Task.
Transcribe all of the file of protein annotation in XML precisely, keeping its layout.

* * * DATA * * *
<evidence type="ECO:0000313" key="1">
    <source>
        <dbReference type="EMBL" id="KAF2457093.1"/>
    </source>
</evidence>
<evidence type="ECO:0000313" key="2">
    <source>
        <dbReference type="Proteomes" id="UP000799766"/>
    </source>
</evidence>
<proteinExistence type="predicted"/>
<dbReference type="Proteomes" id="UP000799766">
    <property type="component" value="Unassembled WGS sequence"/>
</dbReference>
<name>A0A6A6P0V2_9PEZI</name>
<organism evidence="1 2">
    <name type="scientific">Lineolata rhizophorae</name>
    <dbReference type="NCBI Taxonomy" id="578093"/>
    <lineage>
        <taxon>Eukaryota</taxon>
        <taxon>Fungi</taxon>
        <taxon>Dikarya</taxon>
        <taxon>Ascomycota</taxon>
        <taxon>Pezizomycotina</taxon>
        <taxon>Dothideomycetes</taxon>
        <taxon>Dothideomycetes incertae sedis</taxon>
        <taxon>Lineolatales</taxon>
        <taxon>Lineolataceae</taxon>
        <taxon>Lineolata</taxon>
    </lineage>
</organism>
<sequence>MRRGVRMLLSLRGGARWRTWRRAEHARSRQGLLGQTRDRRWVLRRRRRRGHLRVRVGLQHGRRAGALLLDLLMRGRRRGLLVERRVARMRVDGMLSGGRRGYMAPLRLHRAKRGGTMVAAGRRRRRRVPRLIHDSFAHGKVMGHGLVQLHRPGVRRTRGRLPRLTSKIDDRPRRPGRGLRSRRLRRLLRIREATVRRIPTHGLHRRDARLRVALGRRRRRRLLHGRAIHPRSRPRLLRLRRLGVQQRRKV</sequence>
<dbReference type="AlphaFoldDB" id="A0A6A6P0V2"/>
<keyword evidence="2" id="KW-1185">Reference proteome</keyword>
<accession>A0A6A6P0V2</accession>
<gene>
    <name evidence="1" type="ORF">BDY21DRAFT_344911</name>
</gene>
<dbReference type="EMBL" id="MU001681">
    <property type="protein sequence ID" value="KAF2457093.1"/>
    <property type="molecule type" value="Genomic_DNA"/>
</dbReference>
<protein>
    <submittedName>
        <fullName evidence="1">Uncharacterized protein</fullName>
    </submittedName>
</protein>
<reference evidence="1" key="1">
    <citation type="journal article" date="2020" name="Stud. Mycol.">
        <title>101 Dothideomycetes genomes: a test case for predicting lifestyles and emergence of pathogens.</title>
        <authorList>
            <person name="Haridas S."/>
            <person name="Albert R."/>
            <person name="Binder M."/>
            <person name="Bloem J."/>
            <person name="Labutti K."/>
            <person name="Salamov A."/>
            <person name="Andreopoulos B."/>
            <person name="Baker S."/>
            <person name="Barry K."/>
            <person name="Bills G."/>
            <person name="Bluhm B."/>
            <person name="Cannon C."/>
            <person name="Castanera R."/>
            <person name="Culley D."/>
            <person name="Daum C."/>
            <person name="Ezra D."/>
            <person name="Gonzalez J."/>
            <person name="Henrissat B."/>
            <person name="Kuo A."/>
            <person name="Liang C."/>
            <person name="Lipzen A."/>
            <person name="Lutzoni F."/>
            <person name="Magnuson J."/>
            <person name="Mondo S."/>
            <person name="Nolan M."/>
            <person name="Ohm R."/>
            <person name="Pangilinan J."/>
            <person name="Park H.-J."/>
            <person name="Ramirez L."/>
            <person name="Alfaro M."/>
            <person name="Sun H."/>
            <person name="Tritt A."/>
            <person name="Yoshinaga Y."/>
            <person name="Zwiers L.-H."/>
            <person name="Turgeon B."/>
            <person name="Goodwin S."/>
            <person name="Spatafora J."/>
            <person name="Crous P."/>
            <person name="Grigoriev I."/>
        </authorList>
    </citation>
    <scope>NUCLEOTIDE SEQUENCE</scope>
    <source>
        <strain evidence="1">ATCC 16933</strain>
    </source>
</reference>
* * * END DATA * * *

<evidence type="ECO:0000313" key="1">
    <source>
        <dbReference type="EMBL" id="KAF2457093.1"/>
    </source>
</evidence>
<evidence type="ECO:0000313" key="2">
    <source>
        <dbReference type="Proteomes" id="UP000799766"/>
    </source>
</evidence>
<proteinExistence type="predicted"/>
<dbReference type="Proteomes" id="UP000799766">
    <property type="component" value="Unassembled WGS sequence"/>
</dbReference>
<name>A0A6A6P0V2_9PEZI</name>
<organism evidence="1 2">
    <name type="scientific">Lineolata rhizophorae</name>
    <dbReference type="NCBI Taxonomy" id="578093"/>
    <lineage>
        <taxon>Eukaryota</taxon>
        <taxon>Fungi</taxon>
        <taxon>Dikarya</taxon>
        <taxon>Ascomycota</taxon>
        <taxon>Pezizomycotina</taxon>
        <taxon>Dothideomycetes</taxon>
        <taxon>Dothideomycetes incertae sedis</taxon>
        <taxon>Lineolatales</taxon>
        <taxon>Lineolataceae</taxon>
        <taxon>Lineolata</taxon>
    </lineage>
</organism>
<sequence>MRRGVRMLLSLRGGARWRTWRRAEHARSRQGLLGQTRDRRWVLRRRRRRGHLRVRVGLQHGRRAGALLLDLLMRGRRRGLLVERRVARMRVDGMLSGGRRGYMAPLRLHRAKRGGTMVAAGRRRRRRVPRLIHDSFAHGKVMGHGLVQLHRPGVRRTRGRLPRLTSKIDDRPRRPGRGLRSRRLRRLLRIREATVRRIPTHGLHRRDARLRVALGRRRRRRLLHGRAIHPRSRPRLLRLRRLGVQQRRKV</sequence>
<dbReference type="AlphaFoldDB" id="A0A6A6P0V2"/>
<keyword evidence="2" id="KW-1185">Reference proteome</keyword>
<accession>A0A6A6P0V2</accession>
<gene>
    <name evidence="1" type="ORF">BDY21DRAFT_344911</name>
</gene>
<dbReference type="EMBL" id="MU001681">
    <property type="protein sequence ID" value="KAF2457093.1"/>
    <property type="molecule type" value="Genomic_DNA"/>
</dbReference>
<protein>
    <submittedName>
        <fullName evidence="1">Uncharacterized protein</fullName>
    </submittedName>
</protein>
<reference evidence="1" key="1">
    <citation type="journal article" date="2020" name="Stud. Mycol.">
        <title>101 Dothideomycetes genomes: a test case for predicting lifestyles and emergence of pathogens.</title>
        <authorList>
            <person name="Haridas S."/>
            <person name="Albert R."/>
            <person name="Binder M."/>
            <person name="Bloem J."/>
            <person name="Labutti K."/>
            <person name="Salamov A."/>
            <person name="Andreopoulos B."/>
            <person name="Baker S."/>
            <person name="Barry K."/>
            <person name="Bills G."/>
            <person name="Bluhm B."/>
            <person name="Cannon C."/>
            <person name="Castanera R."/>
            <person name="Culley D."/>
            <person name="Daum C."/>
            <person name="Ezra D."/>
            <person name="Gonzalez J."/>
            <person name="Henrissat B."/>
            <person name="Kuo A."/>
            <person name="Liang C."/>
            <person name="Lipzen A."/>
            <person name="Lutzoni F."/>
            <person name="Magnuson J."/>
            <person name="Mondo S."/>
            <person name="Nolan M."/>
            <person name="Ohm R."/>
            <person name="Pangilinan J."/>
            <person name="Park H.-J."/>
            <person name="Ramirez L."/>
            <person name="Alfaro M."/>
            <person name="Sun H."/>
            <person name="Tritt A."/>
            <person name="Yoshinaga Y."/>
            <person name="Zwiers L.-H."/>
            <person name="Turgeon B."/>
            <person name="Goodwin S."/>
            <person name="Spatafora J."/>
            <person name="Crous P."/>
            <person name="Grigoriev I."/>
        </authorList>
    </citation>
    <scope>NUCLEOTIDE SEQUENCE</scope>
    <source>
        <strain evidence="1">ATCC 16933</strain>
    </source>
</reference>